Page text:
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The Sarranid Sultanate is a new empire introduced in Mount&Blade: Warband. It isn't regarded as one of the most popular Factions, simply because of its troop selection. The Sarranid army is difficult to use if you don't know how to play to their strengths. The Sarranids wear light armor, which means they are dispatched fast. But with the right know-how, they can kill the opposition faster in comparison. They move faster on the world map, and while not as fast as a Khergit warband, are still very speedy.
Using the Sarranid SultanateEdit
In the beginning, if at war with the Khergits, they may lose Ahmerrad or Durquba and perhaps a few castles. They may rush to take Swadian or Khergit lands, and three things may happen. One is, they rush in and take a castle, while a larger enemy force rushes in and captures them or captures a city. Two is, A large fight between nations is fought, which Swadians they may win, or possibly Khergits, but most times a Rhodok force will win. Third and least common is that they will rush in, take over a fief, and come back flawlessly. Their infantry can make this happen with powerful throwing weapons, but their archers won't be too much help.
The Sarranids have a unique advantage: they start out with four cities like the Khergits, Vaegirs, and Swadians, but only border one other nation. This means that you will almost always fight only one significant opponent at a time. Better yet, your main rival are the Khergit - the most easily conquerable nation in the game. Your enemy will harass you in open fields and constantly loot your villages, but the extremely weak Khergit infantry will not be able to capture well-fortified important locations. You, on the other hand, should travel in tight war-bands (either with your marshall or with nobles who are friendly to you) and use your better balanced units to quickly take over Khergit towns and castles.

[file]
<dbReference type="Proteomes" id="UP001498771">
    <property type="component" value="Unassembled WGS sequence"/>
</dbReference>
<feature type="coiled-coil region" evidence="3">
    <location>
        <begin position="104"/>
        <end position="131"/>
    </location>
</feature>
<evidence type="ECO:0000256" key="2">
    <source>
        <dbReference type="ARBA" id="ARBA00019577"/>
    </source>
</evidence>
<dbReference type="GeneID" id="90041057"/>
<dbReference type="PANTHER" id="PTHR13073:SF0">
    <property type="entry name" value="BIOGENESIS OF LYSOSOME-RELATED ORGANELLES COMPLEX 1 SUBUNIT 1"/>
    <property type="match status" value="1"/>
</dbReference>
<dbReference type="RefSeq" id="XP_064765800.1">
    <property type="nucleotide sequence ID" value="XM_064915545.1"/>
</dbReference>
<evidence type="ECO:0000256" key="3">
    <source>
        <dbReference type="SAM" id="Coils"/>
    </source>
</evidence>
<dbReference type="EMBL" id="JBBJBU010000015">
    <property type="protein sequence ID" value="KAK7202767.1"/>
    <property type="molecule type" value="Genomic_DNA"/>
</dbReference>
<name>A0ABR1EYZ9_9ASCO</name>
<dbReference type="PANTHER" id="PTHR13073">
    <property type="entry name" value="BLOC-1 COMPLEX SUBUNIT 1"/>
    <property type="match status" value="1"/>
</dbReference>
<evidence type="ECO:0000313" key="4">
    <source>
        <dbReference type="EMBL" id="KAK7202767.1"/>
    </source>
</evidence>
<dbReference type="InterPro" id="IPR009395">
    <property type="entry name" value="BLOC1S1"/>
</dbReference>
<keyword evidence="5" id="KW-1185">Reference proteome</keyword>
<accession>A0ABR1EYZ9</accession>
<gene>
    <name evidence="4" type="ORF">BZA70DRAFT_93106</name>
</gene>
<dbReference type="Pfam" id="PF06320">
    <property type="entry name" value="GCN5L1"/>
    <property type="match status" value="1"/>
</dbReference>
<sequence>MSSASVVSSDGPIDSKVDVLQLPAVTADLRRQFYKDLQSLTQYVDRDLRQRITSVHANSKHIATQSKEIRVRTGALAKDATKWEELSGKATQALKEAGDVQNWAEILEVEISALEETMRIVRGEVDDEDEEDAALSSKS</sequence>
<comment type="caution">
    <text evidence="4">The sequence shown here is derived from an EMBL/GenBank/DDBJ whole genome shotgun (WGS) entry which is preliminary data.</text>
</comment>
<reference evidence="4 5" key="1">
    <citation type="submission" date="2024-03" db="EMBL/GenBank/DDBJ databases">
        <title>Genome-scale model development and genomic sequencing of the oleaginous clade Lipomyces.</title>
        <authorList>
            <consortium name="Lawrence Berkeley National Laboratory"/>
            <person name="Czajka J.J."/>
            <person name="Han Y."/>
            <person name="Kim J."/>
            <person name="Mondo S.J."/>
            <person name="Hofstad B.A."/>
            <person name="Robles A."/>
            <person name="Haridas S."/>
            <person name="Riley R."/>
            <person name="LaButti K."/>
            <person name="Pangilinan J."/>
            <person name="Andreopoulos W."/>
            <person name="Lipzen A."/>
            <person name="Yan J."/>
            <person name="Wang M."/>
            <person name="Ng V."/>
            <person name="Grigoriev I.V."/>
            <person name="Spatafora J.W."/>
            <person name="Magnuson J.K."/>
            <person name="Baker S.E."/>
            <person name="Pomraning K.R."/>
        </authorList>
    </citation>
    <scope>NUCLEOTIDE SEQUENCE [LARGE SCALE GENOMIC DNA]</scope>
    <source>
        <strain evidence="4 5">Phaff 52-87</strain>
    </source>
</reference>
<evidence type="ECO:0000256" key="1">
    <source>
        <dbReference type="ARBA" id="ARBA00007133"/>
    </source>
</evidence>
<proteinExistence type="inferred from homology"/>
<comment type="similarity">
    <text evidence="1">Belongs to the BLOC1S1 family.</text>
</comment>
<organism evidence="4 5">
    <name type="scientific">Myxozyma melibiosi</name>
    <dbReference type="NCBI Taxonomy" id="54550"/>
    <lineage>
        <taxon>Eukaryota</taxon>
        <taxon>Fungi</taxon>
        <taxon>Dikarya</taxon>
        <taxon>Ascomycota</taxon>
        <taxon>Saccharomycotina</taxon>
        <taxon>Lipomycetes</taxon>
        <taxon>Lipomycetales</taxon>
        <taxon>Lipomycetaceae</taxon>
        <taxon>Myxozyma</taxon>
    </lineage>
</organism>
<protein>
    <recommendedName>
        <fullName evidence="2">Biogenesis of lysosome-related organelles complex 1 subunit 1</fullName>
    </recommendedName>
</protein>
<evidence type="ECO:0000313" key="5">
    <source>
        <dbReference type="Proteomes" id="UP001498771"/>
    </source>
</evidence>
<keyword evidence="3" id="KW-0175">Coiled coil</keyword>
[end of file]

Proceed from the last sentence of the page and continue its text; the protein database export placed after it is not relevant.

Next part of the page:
Unlike the Khergits, Rhodoks could pose a serious threat should they come near your cities, especially because the closest city to their land is your capital, Shariz. Therefore, you should switch tactics and engage the Rhodoks as if you were a Khergit - use more horsemen (to counter their infantry) and attack them in the open, looting their villages and harassing them at every turn. Initially you should only try to buy time until a ceasefire is declared, but once the Khergits are out of the picture, you could advance to Rhodok lands using either better infantry recruited from other kingdoms, or simply with much larger numbers (bolstered by your newly acquired Khergit towns - but remember that Khergit troops are merely there to overwhelm and act as a meat shield for your Mamlukes). Eventually even the powerful Rhodok Sharpshooters will have to yield to your relentless onslaught. The same strategy can be employed against Swadia, Vaegirs and the Nords.
On the battlefield, a Mamluke is argued to rival the powerful Swadian Knight. They can make quicker turns, wear very thick armour, and their heavy iron mace can deal blunt damage. The damage is less, and the blunt damage is not always good, but can be useful for capturing prisoners. However, their armour is slightly worse than the Swadians, so is their polearm skill. On foot, a Sarranid Guard, while it may have longer ranged throwing weapons than a Nord, is no match in hand-to-hand melee. Sarranid Guards are probably the worst top tier soldier in the game, worse than the Khergit Lancer and Nord Veteran Archer. Their archer doesn't really play to their role as an archer, so Vaegirs will outshoot them, but a Sarranid archer can double as infantry if the player is desperate. Note that this is still not recommended.